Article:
My name is Peter, and I’m one of the new Life @ U of T bloggers this year. Let me be the first to say hello, unless you have already said hello to your monitor.
A quick introduction: I was born, and then I had a childhood. I started studying at U of T 5 years ago, though this is only the 4th year I am enrolled, and U of T considers me to be in 3rd year. I used to stammer whenever people asked me what year I was in. Now I simply choose a number at random and say it with confidence.
I am majoring in English and also majoring in Math. Because a lot of people tell me it’s an interesting combination, I’ve started to preempt the discussion by explaining how people often respond, to which they respond by stating: “that’s an interesting observation.” Soon my conversations will be the world’s most banal Matryoshka doll.
My position exists jointly between Student Life Community (who run this blog) and the Academic Success Centre (located in the Koffler Centre). The Academic Success Centre has been a great resource for me in the last year, so I’d like to close off my introduction with a story of how I first got involved with the ASC.
Last year, just as I was returning to school full-time, I was doubtful that I would be a good enough student and/or sufficiently sane to handle lectures and homework. I did what many do when faced with anxiety and stress: I wandered aimlessly and ruminated moodily on my future. Campus is green and pretty and bustling in mid-September, so it’s particularly well-suited for meandering.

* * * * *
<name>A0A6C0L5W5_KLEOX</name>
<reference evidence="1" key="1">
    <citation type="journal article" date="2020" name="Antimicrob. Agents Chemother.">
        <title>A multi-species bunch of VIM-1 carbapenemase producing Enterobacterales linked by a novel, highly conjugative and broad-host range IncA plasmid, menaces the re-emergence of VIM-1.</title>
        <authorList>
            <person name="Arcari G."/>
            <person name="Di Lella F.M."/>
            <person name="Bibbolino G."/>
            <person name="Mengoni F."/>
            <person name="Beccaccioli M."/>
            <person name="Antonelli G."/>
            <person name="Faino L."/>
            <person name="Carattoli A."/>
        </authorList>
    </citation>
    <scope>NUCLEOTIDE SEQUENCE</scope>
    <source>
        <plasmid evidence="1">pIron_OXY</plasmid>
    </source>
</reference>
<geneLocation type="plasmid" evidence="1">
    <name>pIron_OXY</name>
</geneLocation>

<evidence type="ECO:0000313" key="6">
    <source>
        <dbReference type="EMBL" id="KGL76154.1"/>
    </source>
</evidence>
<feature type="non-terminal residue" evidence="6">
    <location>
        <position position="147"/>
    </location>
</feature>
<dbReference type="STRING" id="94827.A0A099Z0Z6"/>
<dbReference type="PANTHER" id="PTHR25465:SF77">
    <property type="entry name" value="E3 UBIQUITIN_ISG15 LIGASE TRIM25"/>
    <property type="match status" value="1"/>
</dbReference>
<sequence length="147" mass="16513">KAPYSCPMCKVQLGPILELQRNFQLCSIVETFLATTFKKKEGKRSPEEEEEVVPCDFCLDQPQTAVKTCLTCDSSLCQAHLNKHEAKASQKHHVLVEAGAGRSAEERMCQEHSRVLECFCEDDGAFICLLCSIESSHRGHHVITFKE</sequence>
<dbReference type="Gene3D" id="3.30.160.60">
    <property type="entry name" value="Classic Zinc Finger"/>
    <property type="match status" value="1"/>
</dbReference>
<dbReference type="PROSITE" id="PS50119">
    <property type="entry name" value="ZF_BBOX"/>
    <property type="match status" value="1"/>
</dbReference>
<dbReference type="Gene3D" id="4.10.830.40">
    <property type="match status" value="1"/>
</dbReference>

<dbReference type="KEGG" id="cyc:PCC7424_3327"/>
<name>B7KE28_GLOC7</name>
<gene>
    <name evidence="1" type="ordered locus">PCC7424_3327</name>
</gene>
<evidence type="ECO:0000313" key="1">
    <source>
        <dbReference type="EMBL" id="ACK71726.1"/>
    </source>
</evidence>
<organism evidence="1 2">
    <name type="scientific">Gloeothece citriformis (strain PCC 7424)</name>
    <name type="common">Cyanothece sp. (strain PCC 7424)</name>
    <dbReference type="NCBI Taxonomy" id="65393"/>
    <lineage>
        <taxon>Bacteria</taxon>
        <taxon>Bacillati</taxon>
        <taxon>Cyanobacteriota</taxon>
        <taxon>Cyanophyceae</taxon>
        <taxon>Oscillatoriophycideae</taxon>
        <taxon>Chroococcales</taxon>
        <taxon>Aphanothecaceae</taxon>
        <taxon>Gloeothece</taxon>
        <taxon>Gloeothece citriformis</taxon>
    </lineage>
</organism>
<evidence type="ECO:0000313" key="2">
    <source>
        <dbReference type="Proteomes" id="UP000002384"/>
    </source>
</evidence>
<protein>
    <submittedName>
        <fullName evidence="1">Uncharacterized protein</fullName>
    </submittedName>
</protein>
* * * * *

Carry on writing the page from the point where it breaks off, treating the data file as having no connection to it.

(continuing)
I happened to stroll into the Koffler Centre, where I noticed the Academic Success Centre squirreled away next to the Career Centre in the Student Life Commons. The ASC was hosting drop-in hours to see a resident Learning Strategist, so I signed up (at the last possible moment).
The Academic Success Centre turned out to be my greatest resource on campus.
I can’t say the Academic Success Centre was a miracle tonic. The ASC can’t do your homework for you, or drag you out to class, or any other unrealistic but admittedly potentially useful things.
Instead, the Academic Success Centre helped me help myself. I learned time management skills. I developed strategies to get to classes and tutorials. I started a routine to get homework done. And the ASC was able to refer me to other great resources on campus, like Counselling and Psychological Services (CAPS). I would definitely recommend the ASC to anyone who feels like they might need help with being a better student.
That’s all I have to say about myself for now. Hopefully you will have as much fun reading my posts as I will writing them. Drop me a line in the comments and say hello!
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